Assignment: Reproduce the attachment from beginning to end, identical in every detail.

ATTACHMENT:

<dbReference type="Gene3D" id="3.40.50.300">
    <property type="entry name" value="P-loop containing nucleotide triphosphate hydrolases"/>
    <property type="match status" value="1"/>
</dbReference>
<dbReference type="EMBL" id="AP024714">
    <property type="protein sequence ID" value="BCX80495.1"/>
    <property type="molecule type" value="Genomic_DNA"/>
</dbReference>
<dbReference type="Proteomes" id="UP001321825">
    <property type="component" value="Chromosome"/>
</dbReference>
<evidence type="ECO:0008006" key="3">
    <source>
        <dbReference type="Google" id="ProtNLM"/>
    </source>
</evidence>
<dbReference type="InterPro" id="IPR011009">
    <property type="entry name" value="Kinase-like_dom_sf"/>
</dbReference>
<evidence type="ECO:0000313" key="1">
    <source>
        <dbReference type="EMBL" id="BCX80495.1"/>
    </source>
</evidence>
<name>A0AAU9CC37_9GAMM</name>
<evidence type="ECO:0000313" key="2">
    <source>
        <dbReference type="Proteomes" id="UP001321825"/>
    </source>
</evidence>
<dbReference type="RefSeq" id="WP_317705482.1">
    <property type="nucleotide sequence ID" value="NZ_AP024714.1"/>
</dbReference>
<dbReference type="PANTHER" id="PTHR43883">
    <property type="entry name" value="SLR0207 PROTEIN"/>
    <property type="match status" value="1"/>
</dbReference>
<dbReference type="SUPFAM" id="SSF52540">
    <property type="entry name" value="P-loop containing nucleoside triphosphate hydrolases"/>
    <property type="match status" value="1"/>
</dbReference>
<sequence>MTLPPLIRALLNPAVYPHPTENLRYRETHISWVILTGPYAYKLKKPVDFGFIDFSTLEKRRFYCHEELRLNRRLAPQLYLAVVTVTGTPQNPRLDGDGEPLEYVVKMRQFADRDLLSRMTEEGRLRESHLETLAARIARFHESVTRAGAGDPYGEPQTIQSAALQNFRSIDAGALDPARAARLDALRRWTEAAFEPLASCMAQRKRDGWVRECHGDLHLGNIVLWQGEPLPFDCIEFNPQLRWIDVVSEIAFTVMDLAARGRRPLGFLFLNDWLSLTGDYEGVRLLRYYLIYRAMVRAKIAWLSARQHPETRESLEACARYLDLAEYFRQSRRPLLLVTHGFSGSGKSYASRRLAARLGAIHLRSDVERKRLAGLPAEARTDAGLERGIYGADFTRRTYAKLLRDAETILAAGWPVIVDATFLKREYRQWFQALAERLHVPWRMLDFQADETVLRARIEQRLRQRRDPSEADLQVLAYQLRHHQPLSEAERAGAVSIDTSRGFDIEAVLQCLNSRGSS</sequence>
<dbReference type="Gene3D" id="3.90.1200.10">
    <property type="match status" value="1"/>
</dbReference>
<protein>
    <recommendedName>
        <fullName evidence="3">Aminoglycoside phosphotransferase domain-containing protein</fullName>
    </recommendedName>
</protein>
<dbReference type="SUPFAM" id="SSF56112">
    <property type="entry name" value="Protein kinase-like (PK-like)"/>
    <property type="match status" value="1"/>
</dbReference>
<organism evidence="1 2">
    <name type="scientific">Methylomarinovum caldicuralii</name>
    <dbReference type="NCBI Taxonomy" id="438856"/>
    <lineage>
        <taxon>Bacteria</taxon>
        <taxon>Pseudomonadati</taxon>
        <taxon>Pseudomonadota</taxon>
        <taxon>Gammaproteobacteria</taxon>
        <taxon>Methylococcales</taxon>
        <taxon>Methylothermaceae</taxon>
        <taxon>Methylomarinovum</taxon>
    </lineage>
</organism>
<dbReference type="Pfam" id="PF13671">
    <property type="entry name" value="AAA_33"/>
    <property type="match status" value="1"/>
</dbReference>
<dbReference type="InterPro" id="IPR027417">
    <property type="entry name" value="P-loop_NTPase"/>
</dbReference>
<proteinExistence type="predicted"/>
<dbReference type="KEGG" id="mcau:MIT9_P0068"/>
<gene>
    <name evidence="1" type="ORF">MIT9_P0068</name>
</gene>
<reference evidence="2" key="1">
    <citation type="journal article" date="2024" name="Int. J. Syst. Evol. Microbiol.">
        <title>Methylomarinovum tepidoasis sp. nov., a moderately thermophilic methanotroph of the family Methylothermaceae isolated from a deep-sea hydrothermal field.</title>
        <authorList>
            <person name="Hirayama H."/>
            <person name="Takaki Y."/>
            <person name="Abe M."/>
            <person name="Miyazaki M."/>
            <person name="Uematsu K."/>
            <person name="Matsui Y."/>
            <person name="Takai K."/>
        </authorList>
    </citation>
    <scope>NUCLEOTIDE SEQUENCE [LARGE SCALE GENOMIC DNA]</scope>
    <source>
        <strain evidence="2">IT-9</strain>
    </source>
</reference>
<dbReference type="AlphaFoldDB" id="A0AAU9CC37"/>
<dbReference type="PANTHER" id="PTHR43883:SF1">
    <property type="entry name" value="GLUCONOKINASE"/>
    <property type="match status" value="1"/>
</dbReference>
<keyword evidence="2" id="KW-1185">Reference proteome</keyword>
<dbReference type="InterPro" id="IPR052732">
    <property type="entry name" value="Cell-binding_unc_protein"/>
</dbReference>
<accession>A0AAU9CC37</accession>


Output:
<dbReference type="Gene3D" id="3.40.50.300">
    <property type="entry name" value="P-loop containing nucleotide triphosphate hydrolases"/>
    <property type="match status" value="1"/>
</dbReference>
<dbReference type="EMBL" id="AP024714">
    <property type="protein sequence ID" value="BCX80495.1"/>
    <property type="molecule type" value="Genomic_DNA"/>
</dbReference>
<dbReference type="Proteomes" id="UP001321825">
    <property type="component" value="Chromosome"/>
</dbReference>
<evidence type="ECO:0008006" key="3">
    <source>
        <dbReference type="Google" id="ProtNLM"/>
    </source>
</evidence>
<dbReference type="InterPro" id="IPR011009">
    <property type="entry name" value="Kinase-like_dom_sf"/>
</dbReference>
<evidence type="ECO:0000313" key="1">
    <source>
        <dbReference type="EMBL" id="BCX80495.1"/>
    </source>
</evidence>
<name>A0AAU9CC37_9GAMM</name>
<evidence type="ECO:0000313" key="2">
    <source>
        <dbReference type="Proteomes" id="UP001321825"/>
    </source>
</evidence>
<dbReference type="RefSeq" id="WP_317705482.1">
    <property type="nucleotide sequence ID" value="NZ_AP024714.1"/>
</dbReference>
<dbReference type="PANTHER" id="PTHR43883">
    <property type="entry name" value="SLR0207 PROTEIN"/>
    <property type="match status" value="1"/>
</dbReference>
<dbReference type="SUPFAM" id="SSF52540">
    <property type="entry name" value="P-loop containing nucleoside triphosphate hydrolases"/>
    <property type="match status" value="1"/>
</dbReference>
<sequence>MTLPPLIRALLNPAVYPHPTENLRYRETHISWVILTGPYAYKLKKPVDFGFIDFSTLEKRRFYCHEELRLNRRLAPQLYLAVVTVTGTPQNPRLDGDGEPLEYVVKMRQFADRDLLSRMTEEGRLRESHLETLAARIARFHESVTRAGAGDPYGEPQTIQSAALQNFRSIDAGALDPARAARLDALRRWTEAAFEPLASCMAQRKRDGWVRECHGDLHLGNIVLWQGEPLPFDCIEFNPQLRWIDVVSEIAFTVMDLAARGRRPLGFLFLNDWLSLTGDYEGVRLLRYYLIYRAMVRAKIAWLSARQHPETRESLEACARYLDLAEYFRQSRRPLLLVTHGFSGSGKSYASRRLAARLGAIHLRSDVERKRLAGLPAEARTDAGLERGIYGADFTRRTYAKLLRDAETILAAGWPVIVDATFLKREYRQWFQALAERLHVPWRMLDFQADETVLRARIEQRLRQRRDPSEADLQVLAYQLRHHQPLSEAERAGAVSIDTSRGFDIEAVLQCLNSRGSS</sequence>
<dbReference type="Gene3D" id="3.90.1200.10">
    <property type="match status" value="1"/>
</dbReference>
<protein>
    <recommendedName>
        <fullName evidence="3">Aminoglycoside phosphotransferase domain-containing protein</fullName>
    </recommendedName>
</protein>
<dbReference type="SUPFAM" id="SSF56112">
    <property type="entry name" value="Protein kinase-like (PK-like)"/>
    <property type="match status" value="1"/>
</dbReference>
<organism evidence="1 2">
    <name type="scientific">Methylomarinovum caldicuralii</name>
    <dbReference type="NCBI Taxonomy" id="438856"/>
    <lineage>
        <taxon>Bacteria</taxon>
        <taxon>Pseudomonadati</taxon>
        <taxon>Pseudomonadota</taxon>
        <taxon>Gammaproteobacteria</taxon>
        <taxon>Methylococcales</taxon>
        <taxon>Methylothermaceae</taxon>
        <taxon>Methylomarinovum</taxon>
    </lineage>
</organism>
<dbReference type="Pfam" id="PF13671">
    <property type="entry name" value="AAA_33"/>
    <property type="match status" value="1"/>
</dbReference>
<dbReference type="InterPro" id="IPR027417">
    <property type="entry name" value="P-loop_NTPase"/>
</dbReference>
<proteinExistence type="predicted"/>
<dbReference type="KEGG" id="mcau:MIT9_P0068"/>
<gene>
    <name evidence="1" type="ORF">MIT9_P0068</name>
</gene>
<reference evidence="2" key="1">
    <citation type="journal article" date="2024" name="Int. J. Syst. Evol. Microbiol.">
        <title>Methylomarinovum tepidoasis sp. nov., a moderately thermophilic methanotroph of the family Methylothermaceae isolated from a deep-sea hydrothermal field.</title>
        <authorList>
            <person name="Hirayama H."/>
            <person name="Takaki Y."/>
            <person name="Abe M."/>
            <person name="Miyazaki M."/>
            <person name="Uematsu K."/>
            <person name="Matsui Y."/>
            <person name="Takai K."/>
        </authorList>
    </citation>
    <scope>NUCLEOTIDE SEQUENCE [LARGE SCALE GENOMIC DNA]</scope>
    <source>
        <strain evidence="2">IT-9</strain>
    </source>
</reference>
<dbReference type="AlphaFoldDB" id="A0AAU9CC37"/>
<dbReference type="PANTHER" id="PTHR43883:SF1">
    <property type="entry name" value="GLUCONOKINASE"/>
    <property type="match status" value="1"/>
</dbReference>
<keyword evidence="2" id="KW-1185">Reference proteome</keyword>
<dbReference type="InterPro" id="IPR052732">
    <property type="entry name" value="Cell-binding_unc_protein"/>
</dbReference>
<accession>A0AAU9CC37</accession>